SUPERMARKETS are helping to fuel the obesity crisis by selling Easter eggs too early, a health charity has claimed
Easter Sunday is three weeks away, but nearly one in four Britons (23 per cent) have already bought and eaten at least one full-sized egg, a Royal Society for Public Health study found.
But 77 per cent think retailers sell the treats too early, the poll found.
The average Easter egg contains about three-quarters of an adult’s recommended daily calorie intake and RSPH chief executive Shirley Cramer said it wasn’t ‘uncommon to find Easter eggs on sale in early January’.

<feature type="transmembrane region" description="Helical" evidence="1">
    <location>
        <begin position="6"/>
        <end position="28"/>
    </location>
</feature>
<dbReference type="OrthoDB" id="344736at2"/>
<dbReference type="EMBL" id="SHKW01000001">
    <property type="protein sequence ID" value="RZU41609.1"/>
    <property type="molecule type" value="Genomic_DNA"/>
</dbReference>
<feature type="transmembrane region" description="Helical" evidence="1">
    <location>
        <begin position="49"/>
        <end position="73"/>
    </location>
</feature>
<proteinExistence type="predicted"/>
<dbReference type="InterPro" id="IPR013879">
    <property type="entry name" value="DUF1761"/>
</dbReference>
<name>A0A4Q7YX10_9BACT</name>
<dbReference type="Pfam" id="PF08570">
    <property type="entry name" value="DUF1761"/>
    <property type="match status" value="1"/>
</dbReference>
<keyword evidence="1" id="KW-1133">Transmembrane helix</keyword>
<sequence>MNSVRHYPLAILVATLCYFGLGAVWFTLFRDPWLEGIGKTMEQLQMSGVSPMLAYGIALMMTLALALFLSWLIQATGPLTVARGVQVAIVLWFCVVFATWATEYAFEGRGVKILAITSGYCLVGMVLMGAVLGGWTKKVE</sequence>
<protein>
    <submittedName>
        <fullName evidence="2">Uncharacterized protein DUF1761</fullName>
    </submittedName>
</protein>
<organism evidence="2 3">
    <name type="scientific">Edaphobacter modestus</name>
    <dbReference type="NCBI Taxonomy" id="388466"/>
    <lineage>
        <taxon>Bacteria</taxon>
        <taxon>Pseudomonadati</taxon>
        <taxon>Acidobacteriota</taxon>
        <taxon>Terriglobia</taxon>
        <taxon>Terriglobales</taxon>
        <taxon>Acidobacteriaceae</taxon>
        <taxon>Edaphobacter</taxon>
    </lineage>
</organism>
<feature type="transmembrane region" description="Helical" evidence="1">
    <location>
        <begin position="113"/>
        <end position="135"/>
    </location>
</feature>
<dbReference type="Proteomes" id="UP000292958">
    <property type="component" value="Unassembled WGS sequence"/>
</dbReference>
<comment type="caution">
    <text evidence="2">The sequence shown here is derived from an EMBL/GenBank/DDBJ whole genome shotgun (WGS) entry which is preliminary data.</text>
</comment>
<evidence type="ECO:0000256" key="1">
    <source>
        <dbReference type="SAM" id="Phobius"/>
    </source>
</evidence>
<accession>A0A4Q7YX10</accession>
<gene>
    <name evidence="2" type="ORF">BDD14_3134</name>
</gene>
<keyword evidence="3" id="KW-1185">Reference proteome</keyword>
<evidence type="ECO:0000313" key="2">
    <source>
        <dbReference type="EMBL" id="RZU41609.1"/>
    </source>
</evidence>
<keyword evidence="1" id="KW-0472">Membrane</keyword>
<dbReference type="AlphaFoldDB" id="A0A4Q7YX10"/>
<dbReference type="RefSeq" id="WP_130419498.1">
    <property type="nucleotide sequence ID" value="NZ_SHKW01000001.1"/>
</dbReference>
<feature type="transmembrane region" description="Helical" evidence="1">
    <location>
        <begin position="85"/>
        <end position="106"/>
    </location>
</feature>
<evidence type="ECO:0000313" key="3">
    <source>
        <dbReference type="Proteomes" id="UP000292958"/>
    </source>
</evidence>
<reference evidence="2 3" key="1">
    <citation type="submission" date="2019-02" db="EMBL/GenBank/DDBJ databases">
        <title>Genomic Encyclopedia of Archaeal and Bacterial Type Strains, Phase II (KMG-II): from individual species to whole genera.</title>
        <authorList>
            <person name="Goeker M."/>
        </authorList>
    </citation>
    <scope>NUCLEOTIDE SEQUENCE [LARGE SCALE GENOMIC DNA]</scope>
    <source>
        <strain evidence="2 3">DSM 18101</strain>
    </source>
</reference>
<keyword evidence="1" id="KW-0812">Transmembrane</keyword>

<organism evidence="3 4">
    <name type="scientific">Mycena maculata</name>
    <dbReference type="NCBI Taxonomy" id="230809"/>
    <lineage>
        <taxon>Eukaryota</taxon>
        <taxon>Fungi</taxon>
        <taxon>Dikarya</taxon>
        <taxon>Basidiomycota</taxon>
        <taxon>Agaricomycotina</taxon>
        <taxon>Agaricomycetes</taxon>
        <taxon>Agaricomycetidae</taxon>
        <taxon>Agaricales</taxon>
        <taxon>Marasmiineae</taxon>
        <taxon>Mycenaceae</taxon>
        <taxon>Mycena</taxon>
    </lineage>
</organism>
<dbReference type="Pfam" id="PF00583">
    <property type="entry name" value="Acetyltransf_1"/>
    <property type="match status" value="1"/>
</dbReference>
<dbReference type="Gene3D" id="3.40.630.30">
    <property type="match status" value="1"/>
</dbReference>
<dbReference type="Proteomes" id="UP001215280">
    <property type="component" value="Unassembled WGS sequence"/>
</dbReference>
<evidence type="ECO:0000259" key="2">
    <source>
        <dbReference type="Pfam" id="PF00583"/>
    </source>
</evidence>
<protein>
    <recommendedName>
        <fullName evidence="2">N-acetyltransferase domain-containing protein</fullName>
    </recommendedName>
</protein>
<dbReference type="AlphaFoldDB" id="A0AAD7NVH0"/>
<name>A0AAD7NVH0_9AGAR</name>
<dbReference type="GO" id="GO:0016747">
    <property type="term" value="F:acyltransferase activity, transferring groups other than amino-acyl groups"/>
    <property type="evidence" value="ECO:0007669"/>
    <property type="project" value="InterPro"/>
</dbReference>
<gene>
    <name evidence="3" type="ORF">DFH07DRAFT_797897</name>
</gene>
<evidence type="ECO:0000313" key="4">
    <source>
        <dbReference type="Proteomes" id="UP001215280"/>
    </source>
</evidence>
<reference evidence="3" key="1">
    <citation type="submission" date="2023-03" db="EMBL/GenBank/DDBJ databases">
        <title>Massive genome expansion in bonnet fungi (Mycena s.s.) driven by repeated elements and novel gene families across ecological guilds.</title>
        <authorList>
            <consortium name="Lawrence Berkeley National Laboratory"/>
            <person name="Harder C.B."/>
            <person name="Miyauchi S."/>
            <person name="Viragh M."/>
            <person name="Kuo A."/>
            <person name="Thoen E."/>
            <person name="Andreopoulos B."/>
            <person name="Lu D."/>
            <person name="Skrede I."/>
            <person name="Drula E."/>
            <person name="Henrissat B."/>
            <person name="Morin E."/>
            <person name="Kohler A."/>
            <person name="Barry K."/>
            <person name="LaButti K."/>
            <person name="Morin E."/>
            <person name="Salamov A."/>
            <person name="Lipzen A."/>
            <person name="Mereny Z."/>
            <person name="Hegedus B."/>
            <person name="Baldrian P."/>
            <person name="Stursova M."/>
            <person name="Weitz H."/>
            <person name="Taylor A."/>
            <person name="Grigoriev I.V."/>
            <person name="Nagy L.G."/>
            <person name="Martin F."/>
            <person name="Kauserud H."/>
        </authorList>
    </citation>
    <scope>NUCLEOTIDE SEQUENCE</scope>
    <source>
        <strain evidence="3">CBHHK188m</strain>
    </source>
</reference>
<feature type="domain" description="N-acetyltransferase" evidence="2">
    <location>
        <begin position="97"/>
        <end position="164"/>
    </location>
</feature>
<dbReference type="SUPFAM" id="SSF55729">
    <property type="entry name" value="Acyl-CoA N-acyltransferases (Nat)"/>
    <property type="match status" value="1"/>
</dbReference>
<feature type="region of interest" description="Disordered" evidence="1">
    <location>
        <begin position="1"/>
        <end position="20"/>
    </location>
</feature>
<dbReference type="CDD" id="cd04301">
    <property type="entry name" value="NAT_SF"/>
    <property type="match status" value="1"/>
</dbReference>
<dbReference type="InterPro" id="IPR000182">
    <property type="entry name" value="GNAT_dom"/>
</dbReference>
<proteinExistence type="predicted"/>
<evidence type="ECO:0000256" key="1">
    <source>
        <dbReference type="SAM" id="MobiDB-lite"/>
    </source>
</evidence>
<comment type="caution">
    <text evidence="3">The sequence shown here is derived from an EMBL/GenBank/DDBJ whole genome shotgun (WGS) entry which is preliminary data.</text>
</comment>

‘We recognise special occasions, such as Easter, are a time for indulgence and treats. However, it is clear many shops are pushing products way too early,’ she said.
With 27 per cent of adults in the UK considered obese — the highest rate in western Europe — she said if supermarkets ‘are serious about tackling the obesity epidemic, we would urge retailers to change their marketing strategies in the interest of the public’s health’.
Louise Meincke, head of policy at the World Cancer Research Fund, said selling eggs weeks before Easter was ‘unacceptable’. She urged the government to ‘implement policies that make our daily environments healthier’ to give children the best start by reducing their risk of cancer and other health conditions associated with obesity’.
Her call came after the poll of 2,000 people showed 57 per cent of parents said their child had been tempted by Easter treats displayed near checkouts.